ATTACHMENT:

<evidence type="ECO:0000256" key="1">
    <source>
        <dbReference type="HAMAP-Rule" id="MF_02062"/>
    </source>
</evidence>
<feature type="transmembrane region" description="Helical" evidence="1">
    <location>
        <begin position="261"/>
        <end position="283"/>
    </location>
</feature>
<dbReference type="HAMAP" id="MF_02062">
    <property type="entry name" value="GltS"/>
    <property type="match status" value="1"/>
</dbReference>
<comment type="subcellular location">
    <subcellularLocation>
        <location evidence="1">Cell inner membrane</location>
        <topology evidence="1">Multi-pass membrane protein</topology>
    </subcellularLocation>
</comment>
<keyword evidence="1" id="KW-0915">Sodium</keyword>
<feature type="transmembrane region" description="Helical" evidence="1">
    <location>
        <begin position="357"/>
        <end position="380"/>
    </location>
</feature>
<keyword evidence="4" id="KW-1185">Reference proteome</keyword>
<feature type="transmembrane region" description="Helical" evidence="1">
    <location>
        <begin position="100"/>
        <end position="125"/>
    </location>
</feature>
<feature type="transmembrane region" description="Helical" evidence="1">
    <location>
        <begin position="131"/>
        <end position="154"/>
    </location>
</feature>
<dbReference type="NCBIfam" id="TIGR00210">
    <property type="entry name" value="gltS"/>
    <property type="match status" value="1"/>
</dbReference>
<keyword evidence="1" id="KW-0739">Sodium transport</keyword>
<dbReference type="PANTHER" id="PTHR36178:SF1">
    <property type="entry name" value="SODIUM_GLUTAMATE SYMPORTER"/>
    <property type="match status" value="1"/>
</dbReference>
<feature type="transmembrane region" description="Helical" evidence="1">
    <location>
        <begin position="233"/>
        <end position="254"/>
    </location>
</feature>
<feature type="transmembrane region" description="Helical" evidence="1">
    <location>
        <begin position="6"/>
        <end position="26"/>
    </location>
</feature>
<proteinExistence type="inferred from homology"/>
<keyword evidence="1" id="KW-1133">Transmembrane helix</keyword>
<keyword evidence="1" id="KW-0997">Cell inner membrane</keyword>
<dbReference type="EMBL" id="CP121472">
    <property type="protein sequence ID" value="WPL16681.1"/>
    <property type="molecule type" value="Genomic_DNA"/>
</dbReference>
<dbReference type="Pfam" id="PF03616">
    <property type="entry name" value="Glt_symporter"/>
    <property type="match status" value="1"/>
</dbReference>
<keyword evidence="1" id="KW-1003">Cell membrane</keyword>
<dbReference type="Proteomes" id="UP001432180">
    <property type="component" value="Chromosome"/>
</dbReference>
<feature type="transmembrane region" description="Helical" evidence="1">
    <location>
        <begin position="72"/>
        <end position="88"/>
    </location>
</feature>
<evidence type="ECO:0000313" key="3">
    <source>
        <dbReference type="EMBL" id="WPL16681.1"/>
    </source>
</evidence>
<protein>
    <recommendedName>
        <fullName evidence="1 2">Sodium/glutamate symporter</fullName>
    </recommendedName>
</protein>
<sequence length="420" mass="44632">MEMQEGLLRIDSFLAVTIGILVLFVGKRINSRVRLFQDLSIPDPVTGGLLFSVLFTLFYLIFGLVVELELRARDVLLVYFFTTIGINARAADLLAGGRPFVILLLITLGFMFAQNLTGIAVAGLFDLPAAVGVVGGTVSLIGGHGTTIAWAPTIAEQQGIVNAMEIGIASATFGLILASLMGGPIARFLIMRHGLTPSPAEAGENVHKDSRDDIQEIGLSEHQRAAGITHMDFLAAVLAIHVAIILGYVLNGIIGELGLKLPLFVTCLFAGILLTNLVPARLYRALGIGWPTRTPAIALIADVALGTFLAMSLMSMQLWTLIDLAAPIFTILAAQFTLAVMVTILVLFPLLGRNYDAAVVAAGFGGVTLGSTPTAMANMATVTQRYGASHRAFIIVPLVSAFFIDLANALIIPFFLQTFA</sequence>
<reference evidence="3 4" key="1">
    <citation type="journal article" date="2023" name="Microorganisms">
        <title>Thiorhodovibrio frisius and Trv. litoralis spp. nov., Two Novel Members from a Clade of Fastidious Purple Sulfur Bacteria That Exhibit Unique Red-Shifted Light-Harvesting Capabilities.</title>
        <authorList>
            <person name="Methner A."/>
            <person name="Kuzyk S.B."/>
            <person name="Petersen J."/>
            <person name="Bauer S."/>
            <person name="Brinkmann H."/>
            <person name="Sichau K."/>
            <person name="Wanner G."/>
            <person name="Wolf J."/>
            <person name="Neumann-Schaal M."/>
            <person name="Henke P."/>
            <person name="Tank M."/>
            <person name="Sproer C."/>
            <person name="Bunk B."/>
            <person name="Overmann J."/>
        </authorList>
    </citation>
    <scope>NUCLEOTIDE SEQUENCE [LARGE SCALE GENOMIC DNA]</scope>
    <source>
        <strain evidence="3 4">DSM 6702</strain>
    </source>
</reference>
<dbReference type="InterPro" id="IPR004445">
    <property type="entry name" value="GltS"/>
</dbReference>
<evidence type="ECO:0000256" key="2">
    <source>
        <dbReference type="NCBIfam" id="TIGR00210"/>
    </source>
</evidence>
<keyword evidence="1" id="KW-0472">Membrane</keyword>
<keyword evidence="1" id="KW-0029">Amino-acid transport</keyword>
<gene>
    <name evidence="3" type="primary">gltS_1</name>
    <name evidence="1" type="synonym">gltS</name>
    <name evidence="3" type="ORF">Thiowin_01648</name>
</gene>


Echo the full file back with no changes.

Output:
<evidence type="ECO:0000256" key="1">
    <source>
        <dbReference type="HAMAP-Rule" id="MF_02062"/>
    </source>
</evidence>
<feature type="transmembrane region" description="Helical" evidence="1">
    <location>
        <begin position="261"/>
        <end position="283"/>
    </location>
</feature>
<dbReference type="HAMAP" id="MF_02062">
    <property type="entry name" value="GltS"/>
    <property type="match status" value="1"/>
</dbReference>
<comment type="subcellular location">
    <subcellularLocation>
        <location evidence="1">Cell inner membrane</location>
        <topology evidence="1">Multi-pass membrane protein</topology>
    </subcellularLocation>
</comment>
<keyword evidence="1" id="KW-0915">Sodium</keyword>
<feature type="transmembrane region" description="Helical" evidence="1">
    <location>
        <begin position="357"/>
        <end position="380"/>
    </location>
</feature>
<keyword evidence="4" id="KW-1185">Reference proteome</keyword>
<feature type="transmembrane region" description="Helical" evidence="1">
    <location>
        <begin position="100"/>
        <end position="125"/>
    </location>
</feature>
<feature type="transmembrane region" description="Helical" evidence="1">
    <location>
        <begin position="131"/>
        <end position="154"/>
    </location>
</feature>
<dbReference type="NCBIfam" id="TIGR00210">
    <property type="entry name" value="gltS"/>
    <property type="match status" value="1"/>
</dbReference>
<keyword evidence="1" id="KW-0739">Sodium transport</keyword>
<dbReference type="PANTHER" id="PTHR36178:SF1">
    <property type="entry name" value="SODIUM_GLUTAMATE SYMPORTER"/>
    <property type="match status" value="1"/>
</dbReference>
<feature type="transmembrane region" description="Helical" evidence="1">
    <location>
        <begin position="233"/>
        <end position="254"/>
    </location>
</feature>
<feature type="transmembrane region" description="Helical" evidence="1">
    <location>
        <begin position="6"/>
        <end position="26"/>
    </location>
</feature>
<proteinExistence type="inferred from homology"/>
<keyword evidence="1" id="KW-1133">Transmembrane helix</keyword>
<keyword evidence="1" id="KW-0997">Cell inner membrane</keyword>
<dbReference type="EMBL" id="CP121472">
    <property type="protein sequence ID" value="WPL16681.1"/>
    <property type="molecule type" value="Genomic_DNA"/>
</dbReference>
<dbReference type="Pfam" id="PF03616">
    <property type="entry name" value="Glt_symporter"/>
    <property type="match status" value="1"/>
</dbReference>
<keyword evidence="1" id="KW-1003">Cell membrane</keyword>
<dbReference type="Proteomes" id="UP001432180">
    <property type="component" value="Chromosome"/>
</dbReference>
<feature type="transmembrane region" description="Helical" evidence="1">
    <location>
        <begin position="72"/>
        <end position="88"/>
    </location>
</feature>
<evidence type="ECO:0000313" key="3">
    <source>
        <dbReference type="EMBL" id="WPL16681.1"/>
    </source>
</evidence>
<protein>
    <recommendedName>
        <fullName evidence="1 2">Sodium/glutamate symporter</fullName>
    </recommendedName>
</protein>
<sequence length="420" mass="44632">MEMQEGLLRIDSFLAVTIGILVLFVGKRINSRVRLFQDLSIPDPVTGGLLFSVLFTLFYLIFGLVVELELRARDVLLVYFFTTIGINARAADLLAGGRPFVILLLITLGFMFAQNLTGIAVAGLFDLPAAVGVVGGTVSLIGGHGTTIAWAPTIAEQQGIVNAMEIGIASATFGLILASLMGGPIARFLIMRHGLTPSPAEAGENVHKDSRDDIQEIGLSEHQRAAGITHMDFLAAVLAIHVAIILGYVLNGIIGELGLKLPLFVTCLFAGILLTNLVPARLYRALGIGWPTRTPAIALIADVALGTFLAMSLMSMQLWTLIDLAAPIFTILAAQFTLAVMVTILVLFPLLGRNYDAAVVAAGFGGVTLGSTPTAMANMATVTQRYGASHRAFIIVPLVSAFFIDLANALIIPFFLQTFA</sequence>
<reference evidence="3 4" key="1">
    <citation type="journal article" date="2023" name="Microorganisms">
        <title>Thiorhodovibrio frisius and Trv. litoralis spp. nov., Two Novel Members from a Clade of Fastidious Purple Sulfur Bacteria That Exhibit Unique Red-Shifted Light-Harvesting Capabilities.</title>
        <authorList>
            <person name="Methner A."/>
            <person name="Kuzyk S.B."/>
            <person name="Petersen J."/>
            <person name="Bauer S."/>
            <person name="Brinkmann H."/>
            <person name="Sichau K."/>
            <person name="Wanner G."/>
            <person name="Wolf J."/>
            <person name="Neumann-Schaal M."/>
            <person name="Henke P."/>
            <person name="Tank M."/>
            <person name="Sproer C."/>
            <person name="Bunk B."/>
            <person name="Overmann J."/>
        </authorList>
    </citation>
    <scope>NUCLEOTIDE SEQUENCE [LARGE SCALE GENOMIC DNA]</scope>
    <source>
        <strain evidence="3 4">DSM 6702</strain>
    </source>
</reference>
<dbReference type="InterPro" id="IPR004445">
    <property type="entry name" value="GltS"/>
</dbReference>
<evidence type="ECO:0000256" key="2">
    <source>
        <dbReference type="NCBIfam" id="TIGR00210"/>
    </source>
</evidence>
<keyword evidence="1" id="KW-0472">Membrane</keyword>
<keyword evidence="1" id="KW-0029">Amino-acid transport</keyword>
<gene>
    <name evidence="3" type="primary">gltS_1</name>
    <name evidence="1" type="synonym">gltS</name>
    <name evidence="3" type="ORF">Thiowin_01648</name>
</gene>